Obscured by the focus on com­mod­ity fetishism or mid­dle-class ide­ol­ogy are the ana­lyt­i­cal and strate­gic prob­lems. The first of these is the ques­tion of class com­po­si­tion. Where are these riot­ers sit­u­ated in the mode of pro­duc­tion, and what speci­fic form of activ­ity cor­re­sponds? The sec­ond is the ques­tion of the objec­tive con­di­tions for rev­o­lu­tion. Is the cur­rent his­tor­i­cal stage one that per­mits the per­for­mance of insur­rec­tion?

Refuse of All Classes

Politi­cians and jour­nal­ists tell us that the only peo­ple riot­ing are crim­i­nals. But we all know that few par­tic­i­pants can be clas­si­fied as pro­fes­sional crim­i­nals – in fact, it’s been con­firmed that most of those arrested have no pre­vi­ous con­vic­tions of any kind. All this talk of crim­i­nal­ity com­pels us to take another look at the his­tory of that alleged class of crim­i­nals, to see where it stands in the changed con­di­tions of the present.

The class which engages in crime and vio­lence, accord­ing to the clas­si­cal Marx­ist analy­sis, is not the pro­le­tariat. Paul Hirst has skew­ered the “rad­i­cal soci­ol­o­gists” who inter­pret crim­i­nal deviance as the revolt of the alien­ated indi­vid­ual, ignor­ing com­pletely the rela­tion­ship of this activ­ity to the mode of pro­duc­tion. Crime is the pro­fes­sion of thelumpen­pro­le­tariat.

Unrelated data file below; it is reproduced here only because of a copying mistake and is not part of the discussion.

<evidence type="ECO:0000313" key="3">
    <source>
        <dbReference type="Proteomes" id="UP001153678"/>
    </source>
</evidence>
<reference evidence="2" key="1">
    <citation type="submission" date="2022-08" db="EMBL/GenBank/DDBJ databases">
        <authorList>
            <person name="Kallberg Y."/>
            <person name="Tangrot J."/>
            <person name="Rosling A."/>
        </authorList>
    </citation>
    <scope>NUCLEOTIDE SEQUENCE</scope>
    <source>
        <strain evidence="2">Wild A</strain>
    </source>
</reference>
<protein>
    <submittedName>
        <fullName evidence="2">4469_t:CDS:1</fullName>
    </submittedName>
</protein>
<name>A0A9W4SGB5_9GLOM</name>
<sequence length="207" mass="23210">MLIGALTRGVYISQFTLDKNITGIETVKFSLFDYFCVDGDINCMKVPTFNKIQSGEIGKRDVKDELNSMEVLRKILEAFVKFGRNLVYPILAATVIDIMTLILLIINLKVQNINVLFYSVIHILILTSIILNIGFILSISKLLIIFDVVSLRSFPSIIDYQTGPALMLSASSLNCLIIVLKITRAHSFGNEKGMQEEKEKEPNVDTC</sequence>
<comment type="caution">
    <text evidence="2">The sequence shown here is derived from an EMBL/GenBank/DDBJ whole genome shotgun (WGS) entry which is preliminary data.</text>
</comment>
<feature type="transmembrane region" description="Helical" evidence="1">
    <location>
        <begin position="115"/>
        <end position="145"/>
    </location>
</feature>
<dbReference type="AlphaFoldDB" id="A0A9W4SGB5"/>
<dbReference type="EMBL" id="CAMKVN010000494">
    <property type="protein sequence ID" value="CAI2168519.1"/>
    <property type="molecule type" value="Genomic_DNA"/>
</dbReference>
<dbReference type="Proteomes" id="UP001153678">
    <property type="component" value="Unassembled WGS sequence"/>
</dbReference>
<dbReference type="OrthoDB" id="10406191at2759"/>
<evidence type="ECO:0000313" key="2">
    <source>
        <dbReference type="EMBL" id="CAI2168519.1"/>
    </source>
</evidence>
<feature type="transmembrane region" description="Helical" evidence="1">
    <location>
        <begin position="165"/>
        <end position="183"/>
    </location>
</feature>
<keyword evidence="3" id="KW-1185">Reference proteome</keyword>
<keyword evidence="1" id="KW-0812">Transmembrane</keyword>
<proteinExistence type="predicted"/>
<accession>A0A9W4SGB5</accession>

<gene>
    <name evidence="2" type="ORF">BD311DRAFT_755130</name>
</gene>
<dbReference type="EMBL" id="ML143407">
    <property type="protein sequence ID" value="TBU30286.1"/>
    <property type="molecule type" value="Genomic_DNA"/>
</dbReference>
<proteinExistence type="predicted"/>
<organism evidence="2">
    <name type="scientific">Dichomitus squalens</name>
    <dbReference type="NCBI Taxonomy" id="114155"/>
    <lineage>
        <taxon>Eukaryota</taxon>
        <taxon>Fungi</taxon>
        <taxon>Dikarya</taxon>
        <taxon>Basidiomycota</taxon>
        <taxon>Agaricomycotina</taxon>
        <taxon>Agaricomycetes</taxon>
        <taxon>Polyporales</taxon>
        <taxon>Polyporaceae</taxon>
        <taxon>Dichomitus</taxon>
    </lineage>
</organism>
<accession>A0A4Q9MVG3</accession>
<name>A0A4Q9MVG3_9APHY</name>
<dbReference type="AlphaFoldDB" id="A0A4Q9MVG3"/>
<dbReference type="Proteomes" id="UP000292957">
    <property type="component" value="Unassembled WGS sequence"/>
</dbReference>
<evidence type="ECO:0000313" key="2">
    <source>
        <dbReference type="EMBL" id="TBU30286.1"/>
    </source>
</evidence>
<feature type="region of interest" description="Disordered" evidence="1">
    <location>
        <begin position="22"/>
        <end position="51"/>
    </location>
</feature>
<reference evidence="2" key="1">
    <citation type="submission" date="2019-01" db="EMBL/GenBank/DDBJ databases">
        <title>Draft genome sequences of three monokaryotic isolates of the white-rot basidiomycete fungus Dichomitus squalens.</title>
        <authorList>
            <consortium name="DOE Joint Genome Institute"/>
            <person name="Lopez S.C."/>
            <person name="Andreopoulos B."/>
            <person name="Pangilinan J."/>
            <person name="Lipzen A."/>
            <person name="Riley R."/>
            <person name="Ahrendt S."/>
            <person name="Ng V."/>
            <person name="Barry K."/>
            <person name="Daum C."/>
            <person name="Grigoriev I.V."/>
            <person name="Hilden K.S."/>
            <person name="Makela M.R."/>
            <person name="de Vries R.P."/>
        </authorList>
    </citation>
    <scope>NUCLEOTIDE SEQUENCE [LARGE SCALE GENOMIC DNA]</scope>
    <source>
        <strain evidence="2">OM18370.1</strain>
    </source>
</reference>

Though the con­cept of the lumpen­pro­le­tariat is intro­duced in The Ger­man Ide­ol­ogy, it’s Marx’s analy­sis of the rev­o­lu­tions of 1848 in The Eigh­teenth Bru­maire of Louis Bona­parte that presents an assess­ment of the polit­i­cal sig­nif­i­cance of the class. For Marx, the lumpen­pro­le­tariat, a dif­fuse col­lec­tion of pick­pock­ets and pimps, has no essen­tial char­ac­ter­is­tic; it’s the “scum, offal and refuse of all classes,” which is only con­sti­tuted as a class by the state – pulled together by the right-wing coup of Bona­parte as the pop­u­lar basis for his rule.

But the strange thing about 1848 was the alliances between dif­fer­ing class forces; though the pro­le­tariat entered into an alliance with the bour­geoisie in Feb­ru­ary, it became clear by June that pro­le­tar­ian demands couldn’t be met by the mod­er­ate bour­geois dic­ta­tor­ship. The insur­rec­tion of June rep­re­sented the auton­omy of the pro­le­tariat from lib­eral reformism, and it was at this point that the extreme right, Bona­parte as rep­re­sen­ta­tive of the “finance aris­toc­racy,” was forced to take advan­tage of the het­ero­ge­neous com­po­si­tion of the lumpen and the peas­ants to sup­press pro­le­tar­ian auton­omy. It was this mot­ley col­lec­tion of classes he turned to for sup­port in his Decem­ber coup.